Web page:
For us, the traffic is pretty respectable coming from iPhone. The next most used device is Blackberry (but its way behind iPhone).

    The question came up "is the blackberry so far behind because people in general just don't use them to browse websites? Or because the site isn't optimized for it?"

    So we're wondering if traffic from Blackberry would increase if we came up with an optimized version...

    Thats a hard question to answer. Its kinda the chicken and the egg question and really the best way to answer that is through user survey. One thing you can do, and I don't know how you have your analytics set up, is you can try breaking down your mobile users by their type.

    Such as for us, we have two different types of paid users (Institutions and Individual members), I'm able to break out mobile traffic down to see how many mobile users are paid users and how many aren't and if they're paid are they a institution or a individual.

    So for example, using the past months worth of data we had 620K visits and like 1.5 Mil page views. Of that 1,335 visits were iPhone users. Breaking that down from there of that 1,335, 91 were insitutional users and 23 were individual members.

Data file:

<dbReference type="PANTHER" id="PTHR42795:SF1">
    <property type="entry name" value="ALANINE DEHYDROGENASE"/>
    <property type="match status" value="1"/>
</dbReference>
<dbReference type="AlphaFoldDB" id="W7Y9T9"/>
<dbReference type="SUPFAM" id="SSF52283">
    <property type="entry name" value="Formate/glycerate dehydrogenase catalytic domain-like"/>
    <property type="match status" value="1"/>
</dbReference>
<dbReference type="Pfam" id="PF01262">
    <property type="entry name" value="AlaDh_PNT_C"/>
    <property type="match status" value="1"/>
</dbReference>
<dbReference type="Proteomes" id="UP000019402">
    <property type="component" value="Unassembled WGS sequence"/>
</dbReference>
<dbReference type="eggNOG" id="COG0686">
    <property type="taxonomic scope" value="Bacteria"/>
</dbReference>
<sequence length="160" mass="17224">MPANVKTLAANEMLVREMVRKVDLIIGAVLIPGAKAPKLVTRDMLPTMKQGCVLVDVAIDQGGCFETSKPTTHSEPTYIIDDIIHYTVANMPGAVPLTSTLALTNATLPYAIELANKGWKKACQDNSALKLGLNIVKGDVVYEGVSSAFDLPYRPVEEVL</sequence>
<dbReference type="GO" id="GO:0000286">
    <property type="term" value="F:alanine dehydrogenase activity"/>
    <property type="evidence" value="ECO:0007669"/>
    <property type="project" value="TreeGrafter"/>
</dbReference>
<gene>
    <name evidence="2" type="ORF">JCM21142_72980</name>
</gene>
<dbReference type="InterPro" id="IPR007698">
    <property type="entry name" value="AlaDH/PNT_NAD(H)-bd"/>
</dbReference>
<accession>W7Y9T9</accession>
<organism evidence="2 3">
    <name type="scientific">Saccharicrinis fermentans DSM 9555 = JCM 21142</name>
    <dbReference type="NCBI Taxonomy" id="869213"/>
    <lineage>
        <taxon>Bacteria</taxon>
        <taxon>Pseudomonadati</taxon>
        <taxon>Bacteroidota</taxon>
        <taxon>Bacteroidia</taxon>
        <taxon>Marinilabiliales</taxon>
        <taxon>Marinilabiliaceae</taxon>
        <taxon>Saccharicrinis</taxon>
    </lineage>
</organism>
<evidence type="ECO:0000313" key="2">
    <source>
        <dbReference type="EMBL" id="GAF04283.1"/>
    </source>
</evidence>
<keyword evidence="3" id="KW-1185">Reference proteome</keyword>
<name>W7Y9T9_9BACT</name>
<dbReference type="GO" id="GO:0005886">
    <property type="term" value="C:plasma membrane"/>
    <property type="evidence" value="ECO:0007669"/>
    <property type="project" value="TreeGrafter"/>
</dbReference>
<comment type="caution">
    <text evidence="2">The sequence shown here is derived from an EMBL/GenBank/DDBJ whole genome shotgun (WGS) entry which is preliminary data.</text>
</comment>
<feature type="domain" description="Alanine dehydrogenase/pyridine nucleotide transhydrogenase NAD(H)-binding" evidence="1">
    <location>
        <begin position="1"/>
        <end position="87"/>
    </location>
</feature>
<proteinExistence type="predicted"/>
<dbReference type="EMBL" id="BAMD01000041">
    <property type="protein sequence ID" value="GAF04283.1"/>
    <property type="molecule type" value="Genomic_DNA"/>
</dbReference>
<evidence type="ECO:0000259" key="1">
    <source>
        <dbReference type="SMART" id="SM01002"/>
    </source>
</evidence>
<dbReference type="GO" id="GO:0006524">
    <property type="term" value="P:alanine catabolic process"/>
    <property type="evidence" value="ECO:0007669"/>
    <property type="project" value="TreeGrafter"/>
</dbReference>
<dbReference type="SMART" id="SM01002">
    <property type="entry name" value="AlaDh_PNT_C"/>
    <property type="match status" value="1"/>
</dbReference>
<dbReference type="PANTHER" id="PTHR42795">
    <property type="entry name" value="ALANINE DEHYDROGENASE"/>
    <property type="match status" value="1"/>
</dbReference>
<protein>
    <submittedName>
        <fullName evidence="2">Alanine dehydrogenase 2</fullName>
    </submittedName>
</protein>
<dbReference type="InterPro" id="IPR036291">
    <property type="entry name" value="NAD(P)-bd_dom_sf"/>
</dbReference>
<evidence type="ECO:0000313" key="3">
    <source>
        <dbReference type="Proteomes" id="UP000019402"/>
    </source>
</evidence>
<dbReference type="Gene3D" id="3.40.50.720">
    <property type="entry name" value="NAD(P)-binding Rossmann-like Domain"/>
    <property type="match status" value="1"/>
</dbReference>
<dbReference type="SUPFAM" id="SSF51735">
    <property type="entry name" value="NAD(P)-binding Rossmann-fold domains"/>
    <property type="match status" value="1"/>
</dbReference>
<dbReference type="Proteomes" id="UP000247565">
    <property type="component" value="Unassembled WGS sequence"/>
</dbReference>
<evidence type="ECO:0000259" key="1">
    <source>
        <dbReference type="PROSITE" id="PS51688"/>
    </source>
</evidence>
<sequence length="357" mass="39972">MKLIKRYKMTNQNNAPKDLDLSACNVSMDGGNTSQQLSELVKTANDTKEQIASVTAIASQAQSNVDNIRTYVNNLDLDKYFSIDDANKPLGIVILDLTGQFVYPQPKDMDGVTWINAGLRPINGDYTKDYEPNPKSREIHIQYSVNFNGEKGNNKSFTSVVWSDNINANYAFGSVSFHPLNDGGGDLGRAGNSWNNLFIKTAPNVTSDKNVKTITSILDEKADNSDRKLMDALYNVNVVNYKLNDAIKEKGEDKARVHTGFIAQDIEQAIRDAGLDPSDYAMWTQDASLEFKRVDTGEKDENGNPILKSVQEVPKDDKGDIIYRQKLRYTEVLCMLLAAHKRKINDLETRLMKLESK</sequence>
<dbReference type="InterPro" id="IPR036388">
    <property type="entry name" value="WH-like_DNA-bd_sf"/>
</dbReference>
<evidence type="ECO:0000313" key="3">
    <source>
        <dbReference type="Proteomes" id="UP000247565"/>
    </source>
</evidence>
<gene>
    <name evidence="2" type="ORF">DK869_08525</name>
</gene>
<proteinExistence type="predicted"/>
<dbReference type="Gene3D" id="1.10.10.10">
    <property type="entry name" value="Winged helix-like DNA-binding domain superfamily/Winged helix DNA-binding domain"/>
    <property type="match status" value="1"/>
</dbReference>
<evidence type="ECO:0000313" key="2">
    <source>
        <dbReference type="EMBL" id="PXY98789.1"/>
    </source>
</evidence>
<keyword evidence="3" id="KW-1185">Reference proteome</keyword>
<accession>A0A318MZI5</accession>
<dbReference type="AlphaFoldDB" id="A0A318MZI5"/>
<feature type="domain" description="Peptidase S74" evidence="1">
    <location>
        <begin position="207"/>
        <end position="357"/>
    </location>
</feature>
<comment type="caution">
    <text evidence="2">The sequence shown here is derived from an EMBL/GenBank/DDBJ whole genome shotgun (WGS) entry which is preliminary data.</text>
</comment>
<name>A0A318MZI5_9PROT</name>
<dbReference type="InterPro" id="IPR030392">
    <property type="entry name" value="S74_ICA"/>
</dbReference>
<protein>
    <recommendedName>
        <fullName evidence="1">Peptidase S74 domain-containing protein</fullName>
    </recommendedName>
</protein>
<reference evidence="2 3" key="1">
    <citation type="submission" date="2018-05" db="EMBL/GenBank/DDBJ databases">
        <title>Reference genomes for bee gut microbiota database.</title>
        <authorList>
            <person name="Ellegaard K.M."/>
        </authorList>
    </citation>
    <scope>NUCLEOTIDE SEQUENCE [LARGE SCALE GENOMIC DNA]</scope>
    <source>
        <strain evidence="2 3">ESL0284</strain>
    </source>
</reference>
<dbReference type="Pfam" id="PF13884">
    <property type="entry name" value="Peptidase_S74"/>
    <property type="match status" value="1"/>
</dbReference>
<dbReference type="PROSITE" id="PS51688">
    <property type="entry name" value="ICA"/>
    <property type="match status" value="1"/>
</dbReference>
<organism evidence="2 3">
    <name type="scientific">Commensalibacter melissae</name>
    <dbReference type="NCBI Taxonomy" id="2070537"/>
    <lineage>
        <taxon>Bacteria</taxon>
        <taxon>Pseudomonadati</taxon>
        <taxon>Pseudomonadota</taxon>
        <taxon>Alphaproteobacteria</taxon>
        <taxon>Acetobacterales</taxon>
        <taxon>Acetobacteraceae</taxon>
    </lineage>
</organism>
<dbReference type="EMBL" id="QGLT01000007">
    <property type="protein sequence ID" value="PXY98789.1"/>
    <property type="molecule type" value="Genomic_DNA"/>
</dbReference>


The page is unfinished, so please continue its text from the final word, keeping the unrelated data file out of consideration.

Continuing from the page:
That means we had over 100 paid users trying to access the site. Sure its not a lot, but its some so that justifies adding the support.

    As far as surveying goes, we're lucky in that we have a... core group i guess within our user base who are volunteer/editors/reviewers. We surveyed them to see if they tried to access on a mobile device and if so which device. We found a good percentage had, or had tried, a good percentage of those were blackberry users unable to use the site.

    So even though our overall blackberry numbers are low, we found the numbers we had were inaccurate because:

    A. A lot of blackberry users disable javascript because it tends to run poorly. So our analytics wasn't capturing their visits.
    B. A lot of them were trying to access unsuccessfully and thus never tried again afterwards.

    Now for the blackberry I'd focus less on the device screen sizes and a bit more on optimizing it to work period. Reducing the amount of style, not relying on javascript/ajax events. What we're doing is loading a slightly modified version of the pages for blackberry users that doesn't rely on javascript and has had the css minimized. Basically using if else statements to say if the user agent is related to blackberry then don't load this, or load this instead, like we did for the iPhone PDF downloads.